“In the midst of winter, I found there was, within me, an invincible summer. And that makes me happy. For it says that no matter how hard the world pushes against me, within me, there’s something stronger — something better, pushing right back.” – Albert Camu
This is one of my best-loved quotes. Small wonder the author won the Nobel prize in Literature in 1957.
While it is February, one can taste the full joys of anticipation. Spring stands at the gate with her finger on the latch. ~ Patience Strong
Winifred Emma May (1907 – 1990) was a poet from the United Kingdom, best known for her work under the pen name Patience Strong. Her poems were usually short, simple and imbued with sentimentality, the beauty of nature and inner strength. – Wikipedia
When I found the above quote to accompany today’s photo, I couldn’t help but smile at the author’s pen name. “Patience Strong” is what some of us need to get through the cold and icy month of February. 🙂
These photos of root cellars are from one of my November posts five years ago. I’ve been thinking about them lately because in the speculative novel I’m writing, an abandoned root cellar figures largely in certain plot points of the story.
More than 130 root cellars have been documented in the Elliston area, dating back as far as 1839, and some are stillused todayto store homegrownvegetables.
According to Elliston folklore, the older folks told the children that babies came from root cellars. For more photos and info, click on the link below:
TheVirginia rose, also known as a common wild rose or prairie rose, is a woody perennial in the rose family native to eastern North America, where it is the most common wildrose. ~ Wikipedia
The pollen on the wild rose’s yellow anthers are an important food source for many beneficial insects, including bees. The rose hips they produce are a winter food for birds and mammals such as waxwings, grouse, pine grosbeaks, rabbits, and even coyotes.
I took these pics in July. They grow everywhere in our province, but these are from my daughter’s garden at her summer home in Lead Cove, NL.
Can you tell I miss summer already?
What’s your favourite wild flower?
I recently discovered Wandering Canadians travel and adventure blog and am now a follower.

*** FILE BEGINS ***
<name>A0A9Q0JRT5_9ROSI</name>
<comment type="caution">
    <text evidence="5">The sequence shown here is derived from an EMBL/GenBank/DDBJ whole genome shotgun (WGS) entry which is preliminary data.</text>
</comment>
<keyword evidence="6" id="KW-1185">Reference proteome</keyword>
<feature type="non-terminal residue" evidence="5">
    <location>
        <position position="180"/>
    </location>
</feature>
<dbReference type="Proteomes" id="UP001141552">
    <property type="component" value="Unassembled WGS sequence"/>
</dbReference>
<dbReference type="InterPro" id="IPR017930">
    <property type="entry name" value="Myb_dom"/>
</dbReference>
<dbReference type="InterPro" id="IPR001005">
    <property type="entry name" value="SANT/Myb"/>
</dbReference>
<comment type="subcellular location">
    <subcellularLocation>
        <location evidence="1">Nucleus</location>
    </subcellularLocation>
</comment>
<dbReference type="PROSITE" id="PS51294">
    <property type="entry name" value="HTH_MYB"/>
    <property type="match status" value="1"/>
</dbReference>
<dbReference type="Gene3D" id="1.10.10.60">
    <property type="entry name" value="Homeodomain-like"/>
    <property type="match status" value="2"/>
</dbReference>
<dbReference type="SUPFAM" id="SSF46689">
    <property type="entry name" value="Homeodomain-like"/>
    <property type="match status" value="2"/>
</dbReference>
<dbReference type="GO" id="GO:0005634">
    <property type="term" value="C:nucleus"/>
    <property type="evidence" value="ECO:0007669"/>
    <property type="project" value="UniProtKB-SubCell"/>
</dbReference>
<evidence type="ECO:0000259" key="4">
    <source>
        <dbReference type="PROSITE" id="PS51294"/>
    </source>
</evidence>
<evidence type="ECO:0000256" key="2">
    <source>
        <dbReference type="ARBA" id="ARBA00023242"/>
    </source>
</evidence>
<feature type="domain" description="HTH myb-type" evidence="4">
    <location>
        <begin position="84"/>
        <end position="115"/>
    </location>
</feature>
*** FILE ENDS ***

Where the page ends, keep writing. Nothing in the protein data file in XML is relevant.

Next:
Who are the Wandering Canadians?
“We’re a couple of Canadians who enjoy hiking, camping, cross-country skiing, diving, and spending as much time outdoors as we can. We hope our stories can help as you plan for your adventures. Thanks for reading.” –L & K
I was thrilled to come across their post from July where they describe their 10-day trip to the island portion of my own province, Newfoundland and Labrador.
The photography is stunning too. But please don’t take my word for it, click on the highlighted post below and see for yourself.
On our trip to the west coast of Newfoundland this past weekend, we took a drive to see one of the best-loved sites in the area, the Tablelands.
The Tablelands, found between the towns of Trout River and Woody Point south-west of Gros Morne National Park, look more like a barren desert than traditional Newfoundland.
This is due to the ultramafic rock (high in minerals), peridotite, which makes up the Tablelands. It originated in the Earth’s mantle and was forced up from the depths during a plate collision several hundred million years ago. Peridotite lacks the usual nutrients required to sustain most plant life, hence its barren appearance. Peridotite is high in iron, which accounts for its brownish rust colour.
Sometimes we sit lamenting as memory traces back The old familiar landmarks that we miss from off our track. They’ve built the railway stations where our feet were wont to skate, They motor over footpaths where our lovers used to wait. But there’s one left still – dear old Signal Hill.*
I’ve always loved Signal Hill. That’s probably why I incorporated into a couple of scenes in my debut novel, Calmer Girls.
Overlooking St. John’s Harbour and the Atlantic Ocean, it is the capital city’s most popular tourist attraction.
I take the time every summer to pay a visit, and this past July was no exception. Here are a few shots from that gorgeously sunny and breezy day – then again, as any tourist can attest, it’s always quite breezy atop this hill!
In the distant past, Signal Hill has been the setting for victorious battle, the location for Marconi’s monumental establishment of wireless telegraph communication, and a signalling station for approaching ships.
Today it is a National Historic Site under Parks Canada.
The best thing I like about Signal Hill?
The views, of course!
If you look closely at some of my pics, you can see the trail around the hill.
This is not a hiking trail for the faint of heart.
Thanks for taking a look at my throwback to July and one of the best-loved sites my province has to offer.
*Poem by Lydia Chancey, Book of Newfoundland, 1937